Press Releases

WASHINGTON, D.C. — On Wednesday May 18, 2022, the U.S. Senate Committee on Environment and Public Works held a hearing on the U.S. Fish and Wildlife Service’s proposed budget for fiscal year 2023.

Below is the opening statement of Chairman Tom Carper (D-Del.), as prepared for delivery:

“Today, we again welcome Martha Williams, Director of the U.S. Fish and Wildlife Service, before our committee to discuss President Biden’s fiscal year 2023 budget proposal for that agency.

“We know that budgets are a reflection of priorities. The President’s most recent budget request includes nearly $2 billion for the Fish and Wildlife Service — a much-needed funding increase that would go a long way to further the Service’s mission of conserving, protecting, and enhancing our nation’s wildlife and habitats.

“This 25 percent increase in funding over 2022 enacted levels in President Biden’s first full budget proposal is in stark contrast to the almost 15 percent proposed cut in President Trump’s first budget. Providing the agency with historic funding is certainly justified.

“After years of underfunding the Fish and Wildlife Service, the agency’s mission has never been more important. Why you might ask? Well, let’s look at the science. In February, the United Nations Intergovernmental Panel on Climate Change released an alarming report. It finds that among other perils, climate change continues to cause severe biodiversity loss and habitat degradation. This is only going to worsen as climate change intensifies and its impacts put greater stress on habitats and on the species that call them home.

“And that’s not all. Earlier this year, the World Economic Forum stated that biodiversity loss is among the top three risks to humanity due to its irreversible consequences for our environment and our economy as well.

“Earlier this week, I toured South Bethany Beach — one of the several Delaware beaches severely eroded by storms over the past several weeks. People travel from all over to enjoy our five-star beaches and to view species like piping plovers and red knots. The Fish and Wildlife Service plays a critical role in preserving these versatile habitats.

“To that end, the President’s latest budget proposes nearly $600 million for the National Wildlife Refuge System — a $79 million increase compared to fiscal year 2022 levels. This system consists of 568 refuges in all fifty states and territories and provides habitat for more than 280 threatened and endangered species. Delaware is fortunate to boast two national wildlife refuges — Bombay Hook and Prime Hook — which are internationally recognized as premier birding locations. I am glad that the President’s budget prioritizes stewardship of these public lands.

“In addition to including robust funding for the National Wildlife Refuge System, President Biden’s budget prioritizes species conservation. The budget proposes $356 million for its ecological services program to conserve imperiled species — an increase of approximately 25 percent over fiscal year 2022 enacted levels. The Fish and Wildlife Service would utilize this funding in close partnership with private landowners, states, tribes, non-profit organizations, and other federal agencies. The Service would also use this funding to improve its efficiency in reviewing and permitting infrastructure projects — an outcome I know we all support.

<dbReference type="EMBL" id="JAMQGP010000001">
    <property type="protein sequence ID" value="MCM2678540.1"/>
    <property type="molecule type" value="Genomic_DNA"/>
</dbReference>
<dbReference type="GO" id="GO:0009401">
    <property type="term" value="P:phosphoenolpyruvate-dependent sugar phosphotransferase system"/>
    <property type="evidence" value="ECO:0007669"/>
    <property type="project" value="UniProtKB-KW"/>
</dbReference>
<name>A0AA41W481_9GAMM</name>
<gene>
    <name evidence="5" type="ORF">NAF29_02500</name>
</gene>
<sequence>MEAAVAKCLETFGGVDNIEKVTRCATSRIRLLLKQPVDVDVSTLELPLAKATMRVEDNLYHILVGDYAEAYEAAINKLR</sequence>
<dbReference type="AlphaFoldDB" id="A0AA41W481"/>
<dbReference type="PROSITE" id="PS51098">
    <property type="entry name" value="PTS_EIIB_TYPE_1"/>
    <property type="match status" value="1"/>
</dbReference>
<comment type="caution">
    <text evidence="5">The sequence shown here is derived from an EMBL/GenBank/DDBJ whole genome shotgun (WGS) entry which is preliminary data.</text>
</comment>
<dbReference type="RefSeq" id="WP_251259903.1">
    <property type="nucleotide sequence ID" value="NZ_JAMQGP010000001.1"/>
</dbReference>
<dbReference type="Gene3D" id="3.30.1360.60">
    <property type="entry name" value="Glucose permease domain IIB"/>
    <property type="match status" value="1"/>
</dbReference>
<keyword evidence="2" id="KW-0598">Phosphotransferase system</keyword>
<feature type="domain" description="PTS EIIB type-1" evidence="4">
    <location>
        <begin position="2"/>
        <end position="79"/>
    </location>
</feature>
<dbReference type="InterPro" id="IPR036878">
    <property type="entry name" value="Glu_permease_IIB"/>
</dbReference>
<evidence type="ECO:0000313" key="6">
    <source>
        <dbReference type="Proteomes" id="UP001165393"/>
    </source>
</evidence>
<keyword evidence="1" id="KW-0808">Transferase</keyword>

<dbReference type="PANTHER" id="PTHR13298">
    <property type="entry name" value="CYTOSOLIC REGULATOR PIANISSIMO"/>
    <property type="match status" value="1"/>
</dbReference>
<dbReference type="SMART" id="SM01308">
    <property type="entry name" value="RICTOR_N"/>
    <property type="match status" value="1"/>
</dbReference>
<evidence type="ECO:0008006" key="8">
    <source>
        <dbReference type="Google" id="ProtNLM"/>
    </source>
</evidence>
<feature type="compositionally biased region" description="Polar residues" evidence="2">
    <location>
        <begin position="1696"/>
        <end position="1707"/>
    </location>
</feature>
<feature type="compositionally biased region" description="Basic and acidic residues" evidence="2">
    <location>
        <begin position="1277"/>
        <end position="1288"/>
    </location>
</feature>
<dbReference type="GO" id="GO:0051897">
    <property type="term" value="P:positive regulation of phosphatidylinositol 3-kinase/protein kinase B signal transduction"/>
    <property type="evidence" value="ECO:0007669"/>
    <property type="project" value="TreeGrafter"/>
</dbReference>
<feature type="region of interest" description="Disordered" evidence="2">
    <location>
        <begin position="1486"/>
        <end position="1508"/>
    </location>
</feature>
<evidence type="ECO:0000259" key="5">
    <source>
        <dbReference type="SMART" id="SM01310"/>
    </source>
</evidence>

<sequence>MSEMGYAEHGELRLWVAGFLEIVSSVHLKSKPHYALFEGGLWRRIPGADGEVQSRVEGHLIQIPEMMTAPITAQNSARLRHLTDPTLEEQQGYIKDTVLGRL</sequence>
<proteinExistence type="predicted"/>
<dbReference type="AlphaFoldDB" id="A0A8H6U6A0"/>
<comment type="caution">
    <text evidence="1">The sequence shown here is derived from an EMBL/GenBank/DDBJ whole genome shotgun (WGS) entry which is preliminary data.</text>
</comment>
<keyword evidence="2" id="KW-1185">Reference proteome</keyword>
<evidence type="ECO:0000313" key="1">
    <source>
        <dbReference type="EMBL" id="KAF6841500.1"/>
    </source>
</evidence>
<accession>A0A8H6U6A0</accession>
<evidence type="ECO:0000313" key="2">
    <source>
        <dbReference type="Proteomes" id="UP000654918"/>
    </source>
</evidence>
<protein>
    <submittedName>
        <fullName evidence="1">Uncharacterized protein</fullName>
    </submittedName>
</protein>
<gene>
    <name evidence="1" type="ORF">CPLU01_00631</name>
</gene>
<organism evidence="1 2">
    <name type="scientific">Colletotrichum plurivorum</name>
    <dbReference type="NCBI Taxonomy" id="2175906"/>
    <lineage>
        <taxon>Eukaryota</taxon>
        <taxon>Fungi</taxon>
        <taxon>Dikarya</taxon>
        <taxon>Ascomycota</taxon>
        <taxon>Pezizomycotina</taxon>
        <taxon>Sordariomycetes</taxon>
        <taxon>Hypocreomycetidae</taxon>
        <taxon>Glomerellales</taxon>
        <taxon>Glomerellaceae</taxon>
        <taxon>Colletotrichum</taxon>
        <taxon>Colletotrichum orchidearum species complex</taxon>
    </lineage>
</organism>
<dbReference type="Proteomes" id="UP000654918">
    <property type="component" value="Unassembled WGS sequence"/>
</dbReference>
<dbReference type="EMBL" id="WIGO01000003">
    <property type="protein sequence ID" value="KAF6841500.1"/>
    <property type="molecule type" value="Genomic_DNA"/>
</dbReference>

“While this request represents a healthy increase over fiscal year 2022 enacted levels for recovering threatened and endangered species, we must also acknowledge the decades of chronically underfunding the Endangered Species Act.

“The Fish and Wildlife Service has a backlog of approximately $49 billion in recovery activities for threatened and endangered species. This is likely not a problem that Congress can fix through the annual appropriations process. My hope is that our committee can continue to seek out solutions to address this backlog.

“The President’s budget also reflects the urgency of addressing climate change and transitioning to a clean energy future, while also protecting wildlife. It calls for nearly $28 million for activities associated with energy development including $8 million to support the expeditious review and permitting of clean energy projects. This investment is critical to ensuring that our clean energy projects move forward in a way that minimizes the impacts on wildlife.

“When it comes to meeting the President’s all-of-government climate goals, I am also pleased to see that this budget includes more than $16 million to assist in transitioning the Fish and Wildlife Service’s vehicle fleet to zero emission vehicles by 2035.

“Lastly, I also want to express my strong support for the budget’s inclusion of the Fish and Wildlife Service’s science applications program. The request of more than $57 million for this non-regulatory program would support the continued development of plans with partners to conserve landscapes and species across our nation.

“We look forward to hearing more from Director Williams today on how the President’s 2023 budget would support the work she is overseeing at the Fish and Wildlife Service.”

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